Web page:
|For Immediate Release|
|Monday, April 24, 1995|
Students Set Violence Awareness and Prevention Day April 28
High School Student Survey Shows Support for Peer Mediation to Resolve Violence
Malden - Students in dozens of Massachusetts public high schools have set Friday, April 28 as the first annual "Violence Awareness and Prevention Day," and will wear green ribbons and buttons to school to symbolize their interest in school safety.
The student initiative was sponsored by the State Student Advisory Council, a 600-member advisory group to the Massachusetts Board of Education created by state law two decades ago, whose chair Erin M. Megin, a senior at Westboro H.S., sits as a voting member of the Board.
Also, the Student Advisory Council recently conducted a survey of 1,576 high school students to assess student views on violence in school. Five questions were asked in the survey.
Students were asked "How often do you feel that acts of violence occur in your school?" Some 28%said monthly, 27%said weekly, 21%said daily, and 15% saidonce a semester.
Students were asked, "What do you feel is the primary cause of violence in your school?" The largest proportion (29%) said relationships, while 19% said discrimination. When asked "What do you feel is the secondary cause of violence in your school?" some 23% said discrimination and another 23% said relationships.
Students were also asked, "What are the answers to solving these problems in your school?" The largest number (31%) said peer mediation, while 18% alike said education and police intervention.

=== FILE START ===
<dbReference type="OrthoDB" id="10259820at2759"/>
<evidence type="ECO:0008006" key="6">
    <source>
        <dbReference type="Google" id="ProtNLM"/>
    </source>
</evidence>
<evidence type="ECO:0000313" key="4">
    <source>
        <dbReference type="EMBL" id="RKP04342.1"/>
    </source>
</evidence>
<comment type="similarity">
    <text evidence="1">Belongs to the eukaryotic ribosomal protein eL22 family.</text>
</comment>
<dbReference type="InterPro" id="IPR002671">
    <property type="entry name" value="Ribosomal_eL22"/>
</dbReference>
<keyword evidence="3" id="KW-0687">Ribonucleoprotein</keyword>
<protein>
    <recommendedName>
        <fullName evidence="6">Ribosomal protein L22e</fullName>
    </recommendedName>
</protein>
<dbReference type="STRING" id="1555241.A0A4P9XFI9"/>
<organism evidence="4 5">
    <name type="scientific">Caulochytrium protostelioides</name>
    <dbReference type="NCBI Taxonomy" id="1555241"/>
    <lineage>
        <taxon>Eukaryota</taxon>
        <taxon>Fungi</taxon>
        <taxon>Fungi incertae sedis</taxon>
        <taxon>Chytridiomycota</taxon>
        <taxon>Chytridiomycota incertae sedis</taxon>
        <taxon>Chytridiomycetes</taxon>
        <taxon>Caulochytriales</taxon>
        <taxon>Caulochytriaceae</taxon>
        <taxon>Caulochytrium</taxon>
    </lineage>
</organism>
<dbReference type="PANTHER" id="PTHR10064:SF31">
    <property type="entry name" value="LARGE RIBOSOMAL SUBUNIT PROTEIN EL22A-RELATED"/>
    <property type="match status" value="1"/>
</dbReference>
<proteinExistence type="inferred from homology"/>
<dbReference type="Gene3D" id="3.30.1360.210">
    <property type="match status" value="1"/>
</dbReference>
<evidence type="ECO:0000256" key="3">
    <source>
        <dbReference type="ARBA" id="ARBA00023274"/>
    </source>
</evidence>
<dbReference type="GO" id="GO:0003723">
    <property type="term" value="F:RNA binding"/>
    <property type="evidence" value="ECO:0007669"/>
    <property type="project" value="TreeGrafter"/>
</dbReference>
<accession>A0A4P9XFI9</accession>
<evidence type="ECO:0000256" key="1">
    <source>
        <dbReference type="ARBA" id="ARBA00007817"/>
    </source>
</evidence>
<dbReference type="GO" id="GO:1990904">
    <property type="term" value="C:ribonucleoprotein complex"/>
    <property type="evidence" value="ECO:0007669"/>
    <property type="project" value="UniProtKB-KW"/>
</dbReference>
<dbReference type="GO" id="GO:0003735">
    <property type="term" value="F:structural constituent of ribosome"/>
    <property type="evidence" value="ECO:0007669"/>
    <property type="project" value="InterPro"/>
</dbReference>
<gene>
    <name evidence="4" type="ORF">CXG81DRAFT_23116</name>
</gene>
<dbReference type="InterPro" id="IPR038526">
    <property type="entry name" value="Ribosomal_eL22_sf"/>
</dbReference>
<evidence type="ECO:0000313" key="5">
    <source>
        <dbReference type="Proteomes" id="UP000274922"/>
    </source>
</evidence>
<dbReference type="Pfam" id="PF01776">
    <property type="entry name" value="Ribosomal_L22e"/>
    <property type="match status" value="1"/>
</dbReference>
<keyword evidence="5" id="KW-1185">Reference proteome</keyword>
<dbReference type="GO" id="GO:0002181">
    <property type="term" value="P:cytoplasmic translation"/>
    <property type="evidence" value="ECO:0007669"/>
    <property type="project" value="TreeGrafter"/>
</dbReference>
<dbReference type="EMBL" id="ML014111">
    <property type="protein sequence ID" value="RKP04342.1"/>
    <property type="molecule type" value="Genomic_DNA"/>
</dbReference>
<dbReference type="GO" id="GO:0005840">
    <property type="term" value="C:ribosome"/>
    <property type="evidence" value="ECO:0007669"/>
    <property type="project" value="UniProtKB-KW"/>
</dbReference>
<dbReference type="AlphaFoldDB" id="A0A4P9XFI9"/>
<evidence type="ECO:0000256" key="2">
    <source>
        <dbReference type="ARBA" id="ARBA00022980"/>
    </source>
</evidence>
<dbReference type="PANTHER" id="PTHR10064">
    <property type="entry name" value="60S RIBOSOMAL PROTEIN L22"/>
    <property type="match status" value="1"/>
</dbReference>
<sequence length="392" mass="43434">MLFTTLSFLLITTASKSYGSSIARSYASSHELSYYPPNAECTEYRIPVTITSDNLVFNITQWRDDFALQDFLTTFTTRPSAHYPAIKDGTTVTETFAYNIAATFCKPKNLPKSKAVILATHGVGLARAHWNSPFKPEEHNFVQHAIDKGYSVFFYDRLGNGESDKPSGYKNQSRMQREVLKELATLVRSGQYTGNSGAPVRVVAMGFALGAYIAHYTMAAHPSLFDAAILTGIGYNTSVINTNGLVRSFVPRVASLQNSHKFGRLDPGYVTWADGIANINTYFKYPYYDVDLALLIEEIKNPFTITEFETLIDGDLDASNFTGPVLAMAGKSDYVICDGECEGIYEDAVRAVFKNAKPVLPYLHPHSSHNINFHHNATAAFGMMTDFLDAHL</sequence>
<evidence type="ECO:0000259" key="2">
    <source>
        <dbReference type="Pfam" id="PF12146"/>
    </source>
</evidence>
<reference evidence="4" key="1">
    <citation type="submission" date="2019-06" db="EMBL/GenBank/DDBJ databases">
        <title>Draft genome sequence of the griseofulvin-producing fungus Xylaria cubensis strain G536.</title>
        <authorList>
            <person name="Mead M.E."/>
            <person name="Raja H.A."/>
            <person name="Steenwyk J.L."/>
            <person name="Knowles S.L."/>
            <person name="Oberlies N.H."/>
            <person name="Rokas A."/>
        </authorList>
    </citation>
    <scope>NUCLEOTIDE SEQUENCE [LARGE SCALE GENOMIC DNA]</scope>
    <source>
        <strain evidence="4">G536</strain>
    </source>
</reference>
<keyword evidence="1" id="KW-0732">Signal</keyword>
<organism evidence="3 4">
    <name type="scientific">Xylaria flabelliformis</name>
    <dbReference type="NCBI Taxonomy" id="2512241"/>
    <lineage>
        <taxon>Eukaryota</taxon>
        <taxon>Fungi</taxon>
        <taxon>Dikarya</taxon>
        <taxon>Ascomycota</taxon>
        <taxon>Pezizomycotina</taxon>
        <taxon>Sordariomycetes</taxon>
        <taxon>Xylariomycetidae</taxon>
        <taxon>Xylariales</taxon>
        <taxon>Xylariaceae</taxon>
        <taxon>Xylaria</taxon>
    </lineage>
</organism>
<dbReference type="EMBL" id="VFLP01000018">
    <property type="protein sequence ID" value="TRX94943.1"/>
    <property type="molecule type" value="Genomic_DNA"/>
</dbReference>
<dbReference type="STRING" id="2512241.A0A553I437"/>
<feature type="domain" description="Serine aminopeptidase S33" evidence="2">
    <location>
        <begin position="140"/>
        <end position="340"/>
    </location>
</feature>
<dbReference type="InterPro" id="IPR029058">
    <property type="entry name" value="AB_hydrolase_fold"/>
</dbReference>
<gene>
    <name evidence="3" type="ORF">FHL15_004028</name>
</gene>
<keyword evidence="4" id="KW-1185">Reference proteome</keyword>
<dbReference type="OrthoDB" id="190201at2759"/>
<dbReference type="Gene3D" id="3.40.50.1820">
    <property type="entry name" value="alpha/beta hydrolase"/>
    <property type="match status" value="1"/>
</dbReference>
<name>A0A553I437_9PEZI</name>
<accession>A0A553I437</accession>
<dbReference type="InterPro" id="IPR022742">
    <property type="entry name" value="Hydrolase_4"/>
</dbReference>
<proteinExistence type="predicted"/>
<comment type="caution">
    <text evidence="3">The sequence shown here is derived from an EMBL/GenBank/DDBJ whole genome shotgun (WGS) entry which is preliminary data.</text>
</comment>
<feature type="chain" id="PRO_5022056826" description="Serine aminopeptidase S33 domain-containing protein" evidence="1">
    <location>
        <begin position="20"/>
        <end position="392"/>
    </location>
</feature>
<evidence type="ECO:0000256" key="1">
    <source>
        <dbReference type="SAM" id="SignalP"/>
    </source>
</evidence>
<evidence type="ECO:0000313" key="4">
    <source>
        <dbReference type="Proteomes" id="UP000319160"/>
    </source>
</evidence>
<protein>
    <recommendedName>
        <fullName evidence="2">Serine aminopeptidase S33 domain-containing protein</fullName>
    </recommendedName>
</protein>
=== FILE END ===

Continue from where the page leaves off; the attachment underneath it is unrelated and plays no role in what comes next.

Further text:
Students were also asked, "What do you do to protect yourself from violence?" The large majority (61%) reported that they avoid or ignore it, while 12%said they have a confrontation (verbal or physical) and 10% reported carrying a weapon.
Commenting on the student initiative and survey, Commissioner of Education Robert V. Antonucci said "The student initiative to promote public awareness of violence is a very important component of helping to make schools and communities safe from violence. The fact that so many high school students are aware of this issue and interested in doing a part in helping to resolve it through peer mediation is cause for hope."
"When children demand safe schools and safe communities, no one will be able to resist that momentum. The children often are the best voices for making changes, and for enlisting the support of the community leaders and the many powerful constituencies like the elderly and the business community whose help will be essential to creating and sustaining safe schools and neighborhoods," Antonucci added.
Erin Megin added, "These first steps must be taken by students to end violence in our schools. No one else fundamentally can make the changes for us. We have to start with ourselves and our peers."